Undergraduate Course: Semantic Web Systems (INFR11104)
|School||School of Informatics
||College||College of Science and Engineering
|Credit level (Normal year taken)||SCQF Level 11 (Year 4 Undergraduate)
||Availability||Available to all students
|Summary||The aim of the course is to give students an understanding of the theory and practice of large-scale, knowledge-based systems operating in an open, distributed environment. The primary intended examples of such systems are the Semantic Web; the semantic layer of grid based systems; and the coordination aspects of open multi-agent systems.
*History of the Semantic Web
*Theory of knowledge sharing
*Theory: ontology specication, service specication and coordination
*Practice: using languages for service metadata and service description
*Reasoning with ontologies for the Semantic Web
*Building example ontologies
*Building Semantic Web sites
Relevant QAA Computing Curriculum Sections: Articial Intelligence, In-
telligent Information Systems Technologies
Entry Requirements (not applicable to Visiting Students)
||Other requirements|| This course is open to all Informatics students including those on joint degrees. For external students where this course is not listed in your DPT, please seek special permission from the course organiser.
Students should have a basic familiarity with the syntax and semantics of first order logic.
Information for Visiting Students
Course Delivery Information
|Academic year 2014/15, Available to all students (SV1)
|Learning and Teaching activities (Further Info)
Lecture Hours 20,
Summative Assessment Hours 2,
Programme Level Learning and Teaching Hours 2,
Directed Learning and Independent Learning Hours
|Assessment (Further Info)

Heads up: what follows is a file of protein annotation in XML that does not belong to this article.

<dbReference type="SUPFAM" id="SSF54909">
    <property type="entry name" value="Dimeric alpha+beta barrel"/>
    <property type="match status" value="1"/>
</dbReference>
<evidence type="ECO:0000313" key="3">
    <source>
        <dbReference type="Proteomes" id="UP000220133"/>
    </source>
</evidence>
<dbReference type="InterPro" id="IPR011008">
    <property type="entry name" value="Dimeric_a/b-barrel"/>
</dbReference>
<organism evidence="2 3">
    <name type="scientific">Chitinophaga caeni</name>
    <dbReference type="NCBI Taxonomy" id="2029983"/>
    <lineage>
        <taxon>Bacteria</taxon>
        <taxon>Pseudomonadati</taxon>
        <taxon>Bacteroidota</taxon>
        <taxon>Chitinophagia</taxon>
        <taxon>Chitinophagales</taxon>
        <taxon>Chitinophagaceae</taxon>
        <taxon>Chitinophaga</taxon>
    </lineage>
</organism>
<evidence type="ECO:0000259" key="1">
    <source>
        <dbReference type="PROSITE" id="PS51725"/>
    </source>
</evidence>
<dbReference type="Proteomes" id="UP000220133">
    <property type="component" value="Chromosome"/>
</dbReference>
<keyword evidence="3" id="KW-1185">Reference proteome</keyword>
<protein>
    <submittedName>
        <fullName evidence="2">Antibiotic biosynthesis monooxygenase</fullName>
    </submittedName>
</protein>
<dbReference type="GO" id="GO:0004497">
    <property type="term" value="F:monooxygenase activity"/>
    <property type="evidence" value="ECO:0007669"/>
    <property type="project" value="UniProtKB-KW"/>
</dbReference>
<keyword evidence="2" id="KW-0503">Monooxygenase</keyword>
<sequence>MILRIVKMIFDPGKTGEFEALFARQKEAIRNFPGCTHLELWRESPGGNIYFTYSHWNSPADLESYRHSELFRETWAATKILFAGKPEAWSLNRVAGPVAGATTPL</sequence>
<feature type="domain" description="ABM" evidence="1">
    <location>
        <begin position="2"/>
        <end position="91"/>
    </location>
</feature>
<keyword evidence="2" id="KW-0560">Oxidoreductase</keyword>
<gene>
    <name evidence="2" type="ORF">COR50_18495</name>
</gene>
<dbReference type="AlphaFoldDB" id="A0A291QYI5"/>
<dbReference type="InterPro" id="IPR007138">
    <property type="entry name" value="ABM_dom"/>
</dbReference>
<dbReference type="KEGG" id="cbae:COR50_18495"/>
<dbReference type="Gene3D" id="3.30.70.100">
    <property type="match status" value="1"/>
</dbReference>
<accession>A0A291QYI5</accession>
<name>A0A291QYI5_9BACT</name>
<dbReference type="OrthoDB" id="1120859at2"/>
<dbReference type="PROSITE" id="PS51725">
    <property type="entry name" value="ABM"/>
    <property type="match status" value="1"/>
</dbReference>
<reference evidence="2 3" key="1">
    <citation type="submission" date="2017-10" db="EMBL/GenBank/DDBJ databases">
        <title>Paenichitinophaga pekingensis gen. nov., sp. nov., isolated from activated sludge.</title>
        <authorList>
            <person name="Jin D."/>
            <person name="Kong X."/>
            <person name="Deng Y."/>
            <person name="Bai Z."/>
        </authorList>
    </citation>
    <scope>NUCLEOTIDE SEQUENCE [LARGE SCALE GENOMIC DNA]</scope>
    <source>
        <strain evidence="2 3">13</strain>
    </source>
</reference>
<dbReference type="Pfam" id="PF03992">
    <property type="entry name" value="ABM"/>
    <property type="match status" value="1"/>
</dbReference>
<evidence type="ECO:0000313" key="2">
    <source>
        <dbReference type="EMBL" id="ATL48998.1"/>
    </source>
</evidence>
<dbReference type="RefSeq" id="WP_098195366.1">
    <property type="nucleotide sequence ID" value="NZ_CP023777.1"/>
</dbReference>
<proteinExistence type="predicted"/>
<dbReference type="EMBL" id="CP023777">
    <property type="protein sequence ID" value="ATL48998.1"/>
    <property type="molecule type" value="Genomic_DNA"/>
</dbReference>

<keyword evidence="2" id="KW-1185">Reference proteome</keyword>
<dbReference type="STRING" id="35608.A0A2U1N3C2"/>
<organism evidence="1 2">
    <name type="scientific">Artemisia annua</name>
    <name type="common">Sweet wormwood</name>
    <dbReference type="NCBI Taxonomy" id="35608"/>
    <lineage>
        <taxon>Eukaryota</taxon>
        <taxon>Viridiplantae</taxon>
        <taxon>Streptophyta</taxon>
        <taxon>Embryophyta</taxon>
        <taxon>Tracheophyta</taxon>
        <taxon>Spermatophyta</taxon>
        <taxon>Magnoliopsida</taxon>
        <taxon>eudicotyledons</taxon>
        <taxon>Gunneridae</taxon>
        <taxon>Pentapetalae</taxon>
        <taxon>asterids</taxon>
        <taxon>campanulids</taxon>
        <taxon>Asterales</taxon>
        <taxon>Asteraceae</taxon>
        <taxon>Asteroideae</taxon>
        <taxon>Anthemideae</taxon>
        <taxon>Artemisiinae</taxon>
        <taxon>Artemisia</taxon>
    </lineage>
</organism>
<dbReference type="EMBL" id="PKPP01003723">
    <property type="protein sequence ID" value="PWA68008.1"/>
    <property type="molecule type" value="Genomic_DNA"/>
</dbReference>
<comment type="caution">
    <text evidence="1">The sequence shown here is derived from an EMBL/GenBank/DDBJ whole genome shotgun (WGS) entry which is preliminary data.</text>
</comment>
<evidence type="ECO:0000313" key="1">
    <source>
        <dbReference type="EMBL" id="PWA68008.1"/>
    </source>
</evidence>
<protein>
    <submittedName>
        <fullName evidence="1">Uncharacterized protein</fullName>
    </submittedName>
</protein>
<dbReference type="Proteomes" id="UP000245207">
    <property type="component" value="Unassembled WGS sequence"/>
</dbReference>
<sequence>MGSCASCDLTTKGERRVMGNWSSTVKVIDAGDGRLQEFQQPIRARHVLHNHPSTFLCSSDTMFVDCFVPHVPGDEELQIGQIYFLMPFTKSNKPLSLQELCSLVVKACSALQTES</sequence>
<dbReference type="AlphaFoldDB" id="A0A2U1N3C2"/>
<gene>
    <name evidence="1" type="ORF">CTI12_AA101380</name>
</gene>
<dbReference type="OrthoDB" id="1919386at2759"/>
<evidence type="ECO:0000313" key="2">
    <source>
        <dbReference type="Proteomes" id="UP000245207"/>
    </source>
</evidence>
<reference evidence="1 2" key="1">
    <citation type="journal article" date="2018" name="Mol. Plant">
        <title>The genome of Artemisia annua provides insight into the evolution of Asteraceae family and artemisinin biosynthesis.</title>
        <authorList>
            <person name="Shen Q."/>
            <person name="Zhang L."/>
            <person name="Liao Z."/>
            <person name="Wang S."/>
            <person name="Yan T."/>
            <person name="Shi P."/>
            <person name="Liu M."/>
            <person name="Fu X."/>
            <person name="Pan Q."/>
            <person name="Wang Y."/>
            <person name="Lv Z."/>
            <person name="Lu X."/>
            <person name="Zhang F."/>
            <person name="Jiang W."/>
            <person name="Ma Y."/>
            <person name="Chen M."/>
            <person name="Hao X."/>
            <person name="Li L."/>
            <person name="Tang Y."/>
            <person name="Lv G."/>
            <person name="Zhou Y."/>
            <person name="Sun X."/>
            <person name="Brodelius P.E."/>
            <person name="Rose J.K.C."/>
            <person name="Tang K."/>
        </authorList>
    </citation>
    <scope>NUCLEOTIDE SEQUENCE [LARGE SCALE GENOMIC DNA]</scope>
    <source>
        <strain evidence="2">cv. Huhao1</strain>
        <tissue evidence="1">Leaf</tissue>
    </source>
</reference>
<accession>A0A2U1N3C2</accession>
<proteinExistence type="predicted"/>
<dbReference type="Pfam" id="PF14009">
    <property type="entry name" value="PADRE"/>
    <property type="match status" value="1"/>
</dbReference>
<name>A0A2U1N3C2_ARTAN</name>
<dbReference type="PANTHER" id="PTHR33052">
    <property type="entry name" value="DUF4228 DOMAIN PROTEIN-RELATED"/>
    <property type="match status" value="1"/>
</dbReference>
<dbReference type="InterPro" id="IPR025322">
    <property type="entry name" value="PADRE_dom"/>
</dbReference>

|Additional Information (Assessment)
||Written Exam 70 %, Coursework 30 %, Practical Exam 0 %
||Hours & Minutes
|Main Exam Diet S2 (April/May)||Semantic Web Systems||2:00|
| 1 - Show an understanding of the basic principles of different theoretical models of distributed knowledge-based systems, and assess their applicability to specific knowledge-sharing tasks.
2 - Describe the motivations for, and effectiveness of, inference techniques in the implementation of distributed knowledge-based systems.
3 - Critically assess the adequacy of relevant standards (WSDL, RDF, OWL, etc) as a basis for building practical systems.
4 - Demonstrate an understanding of how the architecture and design of distributed knowledge-based systems interacts with wider social and technological developments.
|*Dean Allemang and Jim Hendler, Semantic Web for the Working Ontologist (2nd edition), Morgan|
*Tom Heath and Christian Bizer, Linked Data: Evolving the Web into a Global Data Space, Morgan
& Claypool 2011
|Course organiser||Dr Mary Cryan
Tel: (0131 6)50 5153
|Course secretary||Miss Claire Edminson
Tel: (0131 6)51 4164
© Copyright 2014 The University of Edinburgh - 12 January 2015 4:12 am